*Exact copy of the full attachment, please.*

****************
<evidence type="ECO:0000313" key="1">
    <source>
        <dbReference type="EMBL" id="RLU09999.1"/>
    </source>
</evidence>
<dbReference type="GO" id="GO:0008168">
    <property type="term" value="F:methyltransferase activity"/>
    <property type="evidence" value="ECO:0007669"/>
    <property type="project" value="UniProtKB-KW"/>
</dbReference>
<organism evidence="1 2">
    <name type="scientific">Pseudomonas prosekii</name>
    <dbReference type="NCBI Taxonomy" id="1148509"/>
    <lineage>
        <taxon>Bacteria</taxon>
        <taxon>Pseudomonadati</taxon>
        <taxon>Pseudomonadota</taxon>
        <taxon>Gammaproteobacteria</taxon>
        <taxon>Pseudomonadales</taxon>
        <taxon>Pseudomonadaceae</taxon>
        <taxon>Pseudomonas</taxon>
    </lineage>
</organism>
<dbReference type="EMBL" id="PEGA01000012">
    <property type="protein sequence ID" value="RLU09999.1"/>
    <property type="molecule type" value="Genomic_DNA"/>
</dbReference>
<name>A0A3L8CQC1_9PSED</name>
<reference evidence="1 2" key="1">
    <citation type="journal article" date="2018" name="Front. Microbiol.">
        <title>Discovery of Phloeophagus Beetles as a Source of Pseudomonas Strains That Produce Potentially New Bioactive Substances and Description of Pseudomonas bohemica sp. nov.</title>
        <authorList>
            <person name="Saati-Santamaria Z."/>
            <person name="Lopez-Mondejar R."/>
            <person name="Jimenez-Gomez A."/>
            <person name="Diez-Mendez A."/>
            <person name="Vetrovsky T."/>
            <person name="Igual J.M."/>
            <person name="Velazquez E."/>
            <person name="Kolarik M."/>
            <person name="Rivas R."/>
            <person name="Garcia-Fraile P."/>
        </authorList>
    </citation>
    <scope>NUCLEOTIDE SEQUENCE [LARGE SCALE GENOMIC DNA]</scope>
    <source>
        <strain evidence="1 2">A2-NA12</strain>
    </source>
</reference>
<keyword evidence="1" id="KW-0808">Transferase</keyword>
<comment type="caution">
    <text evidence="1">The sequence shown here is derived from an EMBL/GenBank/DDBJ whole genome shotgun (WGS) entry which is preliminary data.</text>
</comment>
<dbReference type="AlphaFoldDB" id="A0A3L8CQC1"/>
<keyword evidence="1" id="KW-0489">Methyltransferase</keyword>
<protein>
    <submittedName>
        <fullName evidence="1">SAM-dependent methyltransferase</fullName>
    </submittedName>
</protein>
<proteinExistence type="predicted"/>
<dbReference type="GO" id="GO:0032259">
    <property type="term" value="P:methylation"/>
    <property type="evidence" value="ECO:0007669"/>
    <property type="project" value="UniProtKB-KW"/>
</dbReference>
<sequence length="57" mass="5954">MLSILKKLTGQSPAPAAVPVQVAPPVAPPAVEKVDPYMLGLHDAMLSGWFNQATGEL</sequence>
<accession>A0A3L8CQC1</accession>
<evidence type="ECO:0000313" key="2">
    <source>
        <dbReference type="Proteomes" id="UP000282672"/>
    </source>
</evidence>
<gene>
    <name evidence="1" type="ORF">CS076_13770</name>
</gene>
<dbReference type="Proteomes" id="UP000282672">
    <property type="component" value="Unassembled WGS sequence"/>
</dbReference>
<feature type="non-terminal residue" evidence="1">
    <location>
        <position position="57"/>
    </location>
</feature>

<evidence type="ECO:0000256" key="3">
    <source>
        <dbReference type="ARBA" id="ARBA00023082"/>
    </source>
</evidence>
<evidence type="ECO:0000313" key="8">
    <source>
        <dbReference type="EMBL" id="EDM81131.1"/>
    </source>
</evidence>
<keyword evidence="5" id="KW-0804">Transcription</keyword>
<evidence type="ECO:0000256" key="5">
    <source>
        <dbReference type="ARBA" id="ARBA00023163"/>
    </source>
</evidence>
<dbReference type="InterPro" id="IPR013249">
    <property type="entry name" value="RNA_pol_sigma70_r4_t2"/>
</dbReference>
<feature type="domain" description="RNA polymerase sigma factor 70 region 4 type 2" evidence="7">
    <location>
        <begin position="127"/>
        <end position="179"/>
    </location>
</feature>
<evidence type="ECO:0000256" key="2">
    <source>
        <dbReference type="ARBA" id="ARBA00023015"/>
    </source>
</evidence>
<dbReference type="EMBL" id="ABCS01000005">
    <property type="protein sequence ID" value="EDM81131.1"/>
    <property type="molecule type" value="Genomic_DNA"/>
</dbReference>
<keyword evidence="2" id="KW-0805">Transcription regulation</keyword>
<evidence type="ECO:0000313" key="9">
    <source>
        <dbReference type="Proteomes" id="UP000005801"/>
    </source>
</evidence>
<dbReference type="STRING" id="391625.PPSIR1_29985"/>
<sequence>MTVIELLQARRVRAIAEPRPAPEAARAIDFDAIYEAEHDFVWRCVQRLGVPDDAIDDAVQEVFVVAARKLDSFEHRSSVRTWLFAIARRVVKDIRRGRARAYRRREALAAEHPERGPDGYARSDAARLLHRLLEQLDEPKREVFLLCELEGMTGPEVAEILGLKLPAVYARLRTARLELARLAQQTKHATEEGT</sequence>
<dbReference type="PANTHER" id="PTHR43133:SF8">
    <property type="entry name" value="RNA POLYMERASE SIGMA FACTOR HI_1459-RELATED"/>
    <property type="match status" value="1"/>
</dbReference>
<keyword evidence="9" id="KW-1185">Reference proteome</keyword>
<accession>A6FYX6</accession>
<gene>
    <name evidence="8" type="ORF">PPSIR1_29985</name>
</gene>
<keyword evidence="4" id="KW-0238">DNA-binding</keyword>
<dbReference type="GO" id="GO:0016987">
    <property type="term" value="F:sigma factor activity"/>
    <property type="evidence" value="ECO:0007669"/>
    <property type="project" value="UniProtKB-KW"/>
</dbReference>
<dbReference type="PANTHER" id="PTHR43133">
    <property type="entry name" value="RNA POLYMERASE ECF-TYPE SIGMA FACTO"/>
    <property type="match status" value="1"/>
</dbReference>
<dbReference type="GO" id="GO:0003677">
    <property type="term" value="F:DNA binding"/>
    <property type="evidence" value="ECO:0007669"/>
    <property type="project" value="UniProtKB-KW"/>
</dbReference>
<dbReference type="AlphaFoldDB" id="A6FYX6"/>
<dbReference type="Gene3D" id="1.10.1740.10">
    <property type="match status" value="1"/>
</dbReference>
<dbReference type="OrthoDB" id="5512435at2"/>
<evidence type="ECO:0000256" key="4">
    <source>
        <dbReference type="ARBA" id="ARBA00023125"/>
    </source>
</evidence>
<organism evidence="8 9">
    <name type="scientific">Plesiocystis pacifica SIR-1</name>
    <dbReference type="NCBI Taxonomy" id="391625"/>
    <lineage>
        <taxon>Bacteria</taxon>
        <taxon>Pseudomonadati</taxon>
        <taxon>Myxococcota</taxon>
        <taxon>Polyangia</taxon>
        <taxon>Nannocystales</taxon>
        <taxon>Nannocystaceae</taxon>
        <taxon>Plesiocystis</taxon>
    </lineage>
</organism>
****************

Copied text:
<evidence type="ECO:0000313" key="1">
    <source>
        <dbReference type="EMBL" id="RLU09999.1"/>
    </source>
</evidence>
<dbReference type="GO" id="GO:0008168">
    <property type="term" value="F:methyltransferase activity"/>
    <property type="evidence" value="ECO:0007669"/>
    <property type="project" value="UniProtKB-KW"/>
</dbReference>
<organism evidence="1 2">
    <name type="scientific">Pseudomonas prosekii</name>
    <dbReference type="NCBI Taxonomy" id="1148509"/>
    <lineage>
        <taxon>Bacteria</taxon>
        <taxon>Pseudomonadati</taxon>
        <taxon>Pseudomonadota</taxon>
        <taxon>Gammaproteobacteria</taxon>
        <taxon>Pseudomonadales</taxon>
        <taxon>Pseudomonadaceae</taxon>
        <taxon>Pseudomonas</taxon>
    </lineage>
</organism>
<dbReference type="EMBL" id="PEGA01000012">
    <property type="protein sequence ID" value="RLU09999.1"/>
    <property type="molecule type" value="Genomic_DNA"/>
</dbReference>
<name>A0A3L8CQC1_9PSED</name>
<reference evidence="1 2" key="1">
    <citation type="journal article" date="2018" name="Front. Microbiol.">
        <title>Discovery of Phloeophagus Beetles as a Source of Pseudomonas Strains That Produce Potentially New Bioactive Substances and Description of Pseudomonas bohemica sp. nov.</title>
        <authorList>
            <person name="Saati-Santamaria Z."/>
            <person name="Lopez-Mondejar R."/>
            <person name="Jimenez-Gomez A."/>
            <person name="Diez-Mendez A."/>
            <person name="Vetrovsky T."/>
            <person name="Igual J.M."/>
            <person name="Velazquez E."/>
            <person name="Kolarik M."/>
            <person name="Rivas R."/>
            <person name="Garcia-Fraile P."/>
        </authorList>
    </citation>
    <scope>NUCLEOTIDE SEQUENCE [LARGE SCALE GENOMIC DNA]</scope>
    <source>
        <strain evidence="1 2">A2-NA12</strain>
    </source>
</reference>
<keyword evidence="1" id="KW-0808">Transferase</keyword>
<comment type="caution">
    <text evidence="1">The sequence shown here is derived from an EMBL/GenBank/DDBJ whole genome shotgun (WGS) entry which is preliminary data.</text>
</comment>
<dbReference type="AlphaFoldDB" id="A0A3L8CQC1"/>
<keyword evidence="1" id="KW-0489">Methyltransferase</keyword>
<protein>
    <submittedName>
        <fullName evidence="1">SAM-dependent methyltransferase</fullName>
    </submittedName>
</protein>
<proteinExistence type="predicted"/>
<dbReference type="GO" id="GO:0032259">
    <property type="term" value="P:methylation"/>
    <property type="evidence" value="ECO:0007669"/>
    <property type="project" value="UniProtKB-KW"/>
</dbReference>
<sequence length="57" mass="5954">MLSILKKLTGQSPAPAAVPVQVAPPVAPPAVEKVDPYMLGLHDAMLSGWFNQATGEL</sequence>
<accession>A0A3L8CQC1</accession>
<evidence type="ECO:0000313" key="2">
    <source>
        <dbReference type="Proteomes" id="UP000282672"/>
    </source>
</evidence>
<gene>
    <name evidence="1" type="ORF">CS076_13770</name>
</gene>
<dbReference type="Proteomes" id="UP000282672">
    <property type="component" value="Unassembled WGS sequence"/>
</dbReference>
<feature type="non-terminal residue" evidence="1">
    <location>
        <position position="57"/>
    </location>
</feature>

<evidence type="ECO:0000256" key="3">
    <source>
        <dbReference type="ARBA" id="ARBA00023082"/>
    </source>
</evidence>
<evidence type="ECO:0000313" key="8">
    <source>
        <dbReference type="EMBL" id="EDM81131.1"/>
    </source>
</evidence>
<keyword evidence="5" id="KW-0804">Transcription</keyword>
<evidence type="ECO:0000256" key="5">
    <source>
        <dbReference type="ARBA" id="ARBA00023163"/>
    </source>
</evidence>
<dbReference type="InterPro" id="IPR013249">
    <property type="entry name" value="RNA_pol_sigma70_r4_t2"/>
</dbReference>
<feature type="domain" description="RNA polymerase sigma factor 70 region 4 type 2" evidence="7">
    <location>
        <begin position="127"/>
        <end position="179"/>
    </location>
</feature>
<evidence type="ECO:0000256" key="2">
    <source>
        <dbReference type="ARBA" id="ARBA00023015"/>
    </source>
</evidence>
<dbReference type="EMBL" id="ABCS01000005">
    <property type="protein sequence ID" value="EDM81131.1"/>
    <property type="molecule type" value="Genomic_DNA"/>
</dbReference>
<keyword evidence="2" id="KW-0805">Transcription regulation</keyword>
<evidence type="ECO:0000313" key="9">
    <source>
        <dbReference type="Proteomes" id="UP000005801"/>
    </source>
</evidence>
<dbReference type="STRING" id="391625.PPSIR1_29985"/>
<sequence>MTVIELLQARRVRAIAEPRPAPEAARAIDFDAIYEAEHDFVWRCVQRLGVPDDAIDDAVQEVFVVAARKLDSFEHRSSVRTWLFAIARRVVKDIRRGRARAYRRREALAAEHPERGPDGYARSDAARLLHRLLEQLDEPKREVFLLCELEGMTGPEVAEILGLKLPAVYARLRTARLELARLAQQTKHATEEGT</sequence>
<dbReference type="PANTHER" id="PTHR43133:SF8">
    <property type="entry name" value="RNA POLYMERASE SIGMA FACTOR HI_1459-RELATED"/>
    <property type="match status" value="1"/>
</dbReference>
<keyword evidence="9" id="KW-1185">Reference proteome</keyword>
<accession>A6FYX6</accession>
<gene>
    <name evidence="8" type="ORF">PPSIR1_29985</name>
</gene>
<keyword evidence="4" id="KW-0238">DNA-binding</keyword>
<dbReference type="GO" id="GO:0016987">
    <property type="term" value="F:sigma factor activity"/>
    <property type="evidence" value="ECO:0007669"/>
    <property type="project" value="UniProtKB-KW"/>
</dbReference>
<dbReference type="PANTHER" id="PTHR43133">
    <property type="entry name" value="RNA POLYMERASE ECF-TYPE SIGMA FACTO"/>
    <property type="match status" value="1"/>
</dbReference>
<dbReference type="GO" id="GO:0003677">
    <property type="term" value="F:DNA binding"/>
    <property type="evidence" value="ECO:0007669"/>
    <property type="project" value="UniProtKB-KW"/>
</dbReference>
<dbReference type="AlphaFoldDB" id="A6FYX6"/>
<dbReference type="Gene3D" id="1.10.1740.10">
    <property type="match status" value="1"/>
</dbReference>
<dbReference type="OrthoDB" id="5512435at2"/>
<evidence type="ECO:0000256" key="4">
    <source>
        <dbReference type="ARBA" id="ARBA00023125"/>
    </source>
</evidence>
<organism evidence="8 9">
    <name type="scientific">Plesiocystis pacifica SIR-1</name>
    <dbReference type="NCBI Taxonomy" id="391625"/>
    <lineage>
        <taxon>Bacteria</taxon>
        <taxon>Pseudomonadati</taxon>
        <taxon>Myxococcota</taxon>
        <taxon>Polyangia</taxon>
        <taxon>Nannocystales</taxon>
        <taxon>Nannocystaceae</taxon>
        <taxon>Plesiocystis</taxon>
    </lineage>
</organism>